BioSpace looks at some of the top stories from Day 2 of the virtual JP Morgan Annual Healthcare Conference.

Despite some controversy over the  effectiveness of Gilead Sciences’ Veklury (remdesivir) as the first antiviral drug approved to treat Covid-19, the product is bolstering the company’s bottom line and 2020 guidance was updated to reflect that.

The chemotherapy pralatrexate and the antibiotic azithromycin were successful at preventing replication of the SARS-CoV-2 virus, according to research with Shenzhen Institutes of Advanced Technology in China.

Incyte and Novartis announced a Phase III study of Jakafi (ruxolitinib), a first-in-class JAK1/JAK2 inhibitor, failed to hit endpoints as a treatment for patients 12 and up with Covid-19 associated cytokine storm.

A single-patient study conducted by British scientists found that Gilead’s remdesivir could be highly effective against Covid-19, raising questions about previous studies that found the antiviral drug had no impact on death rates from the disease.

Once touted as promising treatments and by some even a cure, the World Health Organization dashes those claims, finding no benefit in the use of four popular Covid-19 treatments (remdesivir, hydroxychloroquine, lopinavir, or interferon-beta-1a) on hospitalized patients.  

Gilead’s remdesivir should not be used for patients hospitalized with Covid-19, regardless of how ill they are, as there is no evidence the drug improves survival or reduces the need for ventilation, a World Health Organization panel said.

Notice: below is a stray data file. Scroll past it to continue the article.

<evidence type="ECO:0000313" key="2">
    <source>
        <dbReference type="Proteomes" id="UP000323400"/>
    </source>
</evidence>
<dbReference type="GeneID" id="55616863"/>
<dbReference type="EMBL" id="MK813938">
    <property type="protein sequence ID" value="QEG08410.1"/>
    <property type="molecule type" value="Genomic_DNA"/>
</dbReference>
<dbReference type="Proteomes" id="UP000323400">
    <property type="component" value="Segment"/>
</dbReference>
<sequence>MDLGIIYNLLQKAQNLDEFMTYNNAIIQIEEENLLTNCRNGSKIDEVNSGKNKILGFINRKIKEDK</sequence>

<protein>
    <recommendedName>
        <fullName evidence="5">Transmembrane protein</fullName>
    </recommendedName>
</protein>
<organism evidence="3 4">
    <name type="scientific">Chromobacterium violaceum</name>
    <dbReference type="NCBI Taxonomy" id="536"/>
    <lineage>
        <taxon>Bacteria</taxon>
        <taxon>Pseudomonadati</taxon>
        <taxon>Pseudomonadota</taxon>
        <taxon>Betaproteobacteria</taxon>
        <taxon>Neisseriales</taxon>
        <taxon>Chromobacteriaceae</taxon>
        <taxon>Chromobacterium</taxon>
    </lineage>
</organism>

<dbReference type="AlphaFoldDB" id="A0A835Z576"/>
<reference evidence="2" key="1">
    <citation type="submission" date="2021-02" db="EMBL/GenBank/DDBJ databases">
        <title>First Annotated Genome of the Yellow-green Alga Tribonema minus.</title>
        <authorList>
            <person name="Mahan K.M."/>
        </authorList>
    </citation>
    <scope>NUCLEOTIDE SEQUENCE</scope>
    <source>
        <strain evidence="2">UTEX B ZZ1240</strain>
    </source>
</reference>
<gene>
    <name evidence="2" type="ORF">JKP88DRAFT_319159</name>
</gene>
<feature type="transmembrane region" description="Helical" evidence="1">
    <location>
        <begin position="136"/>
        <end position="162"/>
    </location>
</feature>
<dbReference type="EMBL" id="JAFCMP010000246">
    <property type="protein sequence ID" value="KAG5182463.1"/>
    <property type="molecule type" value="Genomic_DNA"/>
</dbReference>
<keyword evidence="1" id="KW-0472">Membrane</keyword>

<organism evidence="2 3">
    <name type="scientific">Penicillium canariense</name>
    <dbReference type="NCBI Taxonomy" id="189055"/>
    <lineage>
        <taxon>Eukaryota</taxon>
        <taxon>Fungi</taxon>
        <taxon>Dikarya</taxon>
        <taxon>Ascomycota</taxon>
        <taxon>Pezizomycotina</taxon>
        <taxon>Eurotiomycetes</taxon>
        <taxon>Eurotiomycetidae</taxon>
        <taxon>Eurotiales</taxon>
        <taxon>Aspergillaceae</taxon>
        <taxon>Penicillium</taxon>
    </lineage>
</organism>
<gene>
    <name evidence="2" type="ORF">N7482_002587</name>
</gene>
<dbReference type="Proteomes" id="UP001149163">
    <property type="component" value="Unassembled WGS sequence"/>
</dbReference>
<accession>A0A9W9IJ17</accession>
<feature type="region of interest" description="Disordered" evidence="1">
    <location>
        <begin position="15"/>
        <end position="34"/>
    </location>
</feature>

The U.S. Food and Drug Administration granted Emergency Use Authorization to a combination of Eli Lilly’s and Incyte’s rheumatoid arthritis drug Olumiant (baricitinib) and Gilead Sciences’ remdesivir as a treatment for hospitalized patients diagnosed with Covid-19 who require supplemental oxygen or ventilation.

The antiviral remdesivir should not be used as a routine treatment for Covid-19 patients in critical care wards, the head of one of the world’s top bodies representing intensive care doctors said, in a blow to the drug developed by U.S. firm Gilead.

A World Health Organization-led scheme to supply Covid-19 drugs to poor countries is betting on experimental monoclonal antibody treatments and steroids but shunning Gilead’s remdesivir therapy, an internal document shows.